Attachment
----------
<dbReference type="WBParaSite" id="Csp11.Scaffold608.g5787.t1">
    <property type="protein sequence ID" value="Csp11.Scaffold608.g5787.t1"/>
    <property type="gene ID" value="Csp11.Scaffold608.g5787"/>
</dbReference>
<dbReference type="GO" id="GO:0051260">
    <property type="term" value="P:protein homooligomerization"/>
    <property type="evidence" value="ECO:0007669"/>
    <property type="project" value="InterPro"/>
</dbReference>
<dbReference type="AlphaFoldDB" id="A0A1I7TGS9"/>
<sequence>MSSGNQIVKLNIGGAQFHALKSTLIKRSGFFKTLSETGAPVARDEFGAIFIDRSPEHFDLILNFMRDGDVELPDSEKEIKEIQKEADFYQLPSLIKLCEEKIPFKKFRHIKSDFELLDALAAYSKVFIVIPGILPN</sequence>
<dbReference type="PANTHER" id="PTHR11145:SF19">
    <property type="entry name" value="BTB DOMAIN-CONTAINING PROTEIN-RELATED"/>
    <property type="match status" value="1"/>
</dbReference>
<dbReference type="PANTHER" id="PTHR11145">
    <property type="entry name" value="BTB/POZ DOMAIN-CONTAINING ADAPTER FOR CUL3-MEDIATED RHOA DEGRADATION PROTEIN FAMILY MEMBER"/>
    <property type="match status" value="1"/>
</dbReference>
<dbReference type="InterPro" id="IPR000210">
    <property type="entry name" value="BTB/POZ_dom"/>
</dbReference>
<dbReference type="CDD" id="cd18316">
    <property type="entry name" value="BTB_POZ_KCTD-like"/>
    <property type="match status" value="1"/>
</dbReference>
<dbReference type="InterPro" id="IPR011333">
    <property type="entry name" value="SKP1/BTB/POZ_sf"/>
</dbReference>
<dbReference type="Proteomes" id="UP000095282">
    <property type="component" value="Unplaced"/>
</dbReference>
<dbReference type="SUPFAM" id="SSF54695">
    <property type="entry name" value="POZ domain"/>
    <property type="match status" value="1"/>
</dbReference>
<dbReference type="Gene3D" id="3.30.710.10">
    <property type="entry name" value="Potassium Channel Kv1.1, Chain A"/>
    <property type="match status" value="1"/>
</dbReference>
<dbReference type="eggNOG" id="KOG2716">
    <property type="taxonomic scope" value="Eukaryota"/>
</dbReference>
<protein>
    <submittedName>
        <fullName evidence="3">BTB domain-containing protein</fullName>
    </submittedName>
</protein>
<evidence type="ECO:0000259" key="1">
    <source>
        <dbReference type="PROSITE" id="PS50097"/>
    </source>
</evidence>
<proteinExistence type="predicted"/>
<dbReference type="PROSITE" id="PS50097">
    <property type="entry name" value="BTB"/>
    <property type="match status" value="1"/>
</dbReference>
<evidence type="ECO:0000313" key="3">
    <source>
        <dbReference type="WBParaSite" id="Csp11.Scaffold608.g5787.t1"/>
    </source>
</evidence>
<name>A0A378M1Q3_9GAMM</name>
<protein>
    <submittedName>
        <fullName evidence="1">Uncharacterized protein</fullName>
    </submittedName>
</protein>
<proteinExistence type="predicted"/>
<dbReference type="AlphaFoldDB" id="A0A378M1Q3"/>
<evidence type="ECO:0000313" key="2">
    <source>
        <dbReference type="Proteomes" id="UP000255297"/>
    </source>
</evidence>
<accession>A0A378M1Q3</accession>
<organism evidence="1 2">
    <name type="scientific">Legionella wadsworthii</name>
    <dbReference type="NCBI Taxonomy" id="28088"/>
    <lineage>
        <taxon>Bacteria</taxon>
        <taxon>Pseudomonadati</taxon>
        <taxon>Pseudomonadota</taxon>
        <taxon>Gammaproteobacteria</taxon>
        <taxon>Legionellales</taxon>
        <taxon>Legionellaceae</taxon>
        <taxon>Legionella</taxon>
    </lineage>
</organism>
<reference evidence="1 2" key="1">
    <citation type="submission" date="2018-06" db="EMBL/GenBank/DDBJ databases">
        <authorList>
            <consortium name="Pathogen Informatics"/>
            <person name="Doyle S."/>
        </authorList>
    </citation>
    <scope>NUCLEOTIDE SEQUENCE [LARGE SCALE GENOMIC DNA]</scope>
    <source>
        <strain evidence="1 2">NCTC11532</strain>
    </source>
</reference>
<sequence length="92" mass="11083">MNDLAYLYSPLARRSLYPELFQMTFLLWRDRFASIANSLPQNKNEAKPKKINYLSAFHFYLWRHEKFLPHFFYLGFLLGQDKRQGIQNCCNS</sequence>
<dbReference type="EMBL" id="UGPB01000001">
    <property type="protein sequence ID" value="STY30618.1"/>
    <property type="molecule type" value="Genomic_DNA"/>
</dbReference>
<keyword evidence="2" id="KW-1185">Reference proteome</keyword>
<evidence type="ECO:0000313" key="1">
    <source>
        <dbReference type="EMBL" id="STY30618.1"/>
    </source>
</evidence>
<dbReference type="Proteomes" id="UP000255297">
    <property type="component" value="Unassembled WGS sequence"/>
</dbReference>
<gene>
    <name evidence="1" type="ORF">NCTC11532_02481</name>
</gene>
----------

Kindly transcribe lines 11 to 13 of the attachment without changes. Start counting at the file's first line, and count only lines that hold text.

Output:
<sequence>MSSGNQIVKLNIGGAQFHALKSTLIKRSGFFKTLSETGAPVARDEFGAIFIDRSPEHFDLILNFMRDGDVELPDSEKEIKEIQKEADFYQLPSLIKLCEEKIPFKKFRHIKSDFELLDALAAYSKVFIVIPGILPN</sequence>
<dbReference type="PANTHER" id="PTHR11145:SF19">
    <property type="entry name" value="BTB DOMAIN-CONTAINING PROTEIN-RELATED"/>